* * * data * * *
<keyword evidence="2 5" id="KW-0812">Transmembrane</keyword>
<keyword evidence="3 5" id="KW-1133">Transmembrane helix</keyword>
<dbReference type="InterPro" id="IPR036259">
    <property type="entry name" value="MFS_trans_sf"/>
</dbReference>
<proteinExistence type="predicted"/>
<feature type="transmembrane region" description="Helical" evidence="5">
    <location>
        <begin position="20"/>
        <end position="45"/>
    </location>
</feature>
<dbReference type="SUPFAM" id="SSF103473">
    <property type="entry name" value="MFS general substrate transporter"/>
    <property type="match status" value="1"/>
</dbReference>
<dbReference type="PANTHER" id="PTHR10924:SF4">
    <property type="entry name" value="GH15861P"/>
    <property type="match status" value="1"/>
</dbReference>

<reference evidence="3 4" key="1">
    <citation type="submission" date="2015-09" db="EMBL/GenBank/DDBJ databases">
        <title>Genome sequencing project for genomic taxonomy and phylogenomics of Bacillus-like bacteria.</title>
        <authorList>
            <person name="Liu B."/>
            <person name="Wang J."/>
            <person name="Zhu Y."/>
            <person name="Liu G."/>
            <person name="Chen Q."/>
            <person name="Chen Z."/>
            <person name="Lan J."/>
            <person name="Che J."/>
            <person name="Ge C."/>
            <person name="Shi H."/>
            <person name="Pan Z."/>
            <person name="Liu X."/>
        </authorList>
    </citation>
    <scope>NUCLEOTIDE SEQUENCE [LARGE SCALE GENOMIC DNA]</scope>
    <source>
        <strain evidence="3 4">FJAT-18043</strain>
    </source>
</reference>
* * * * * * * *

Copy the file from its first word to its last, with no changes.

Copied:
<keyword evidence="2 5" id="KW-0812">Transmembrane</keyword>
<keyword evidence="3 5" id="KW-1133">Transmembrane helix</keyword>
<dbReference type="InterPro" id="IPR036259">
    <property type="entry name" value="MFS_trans_sf"/>
</dbReference>
<proteinExistence type="predicted"/>
<feature type="transmembrane region" description="Helical" evidence="5">
    <location>
        <begin position="20"/>
        <end position="45"/>
    </location>
</feature>
<dbReference type="SUPFAM" id="SSF103473">
    <property type="entry name" value="MFS general substrate transporter"/>
    <property type="match status" value="1"/>
</dbReference>
<dbReference type="PANTHER" id="PTHR10924:SF4">
    <property type="entry name" value="GH15861P"/>
    <property type="match status" value="1"/>
</dbReference>

<reference evidence="3 4" key="1">
    <citation type="submission" date="2015-09" db="EMBL/GenBank/DDBJ databases">
        <title>Genome sequencing project for genomic taxonomy and phylogenomics of Bacillus-like bacteria.</title>
        <authorList>
            <person name="Liu B."/>
            <person name="Wang J."/>
            <person name="Zhu Y."/>
            <person name="Liu G."/>
            <person name="Chen Q."/>
            <person name="Chen Z."/>
            <person name="Lan J."/>
            <person name="Che J."/>
            <person name="Ge C."/>
            <person name="Shi H."/>
            <person name="Pan Z."/>
            <person name="Liu X."/>
        </authorList>
    </citation>
    <scope>NUCLEOTIDE SEQUENCE [LARGE SCALE GENOMIC DNA]</scope>
    <source>
        <strain evidence="3 4">FJAT-18043</strain>
    </source>
</reference>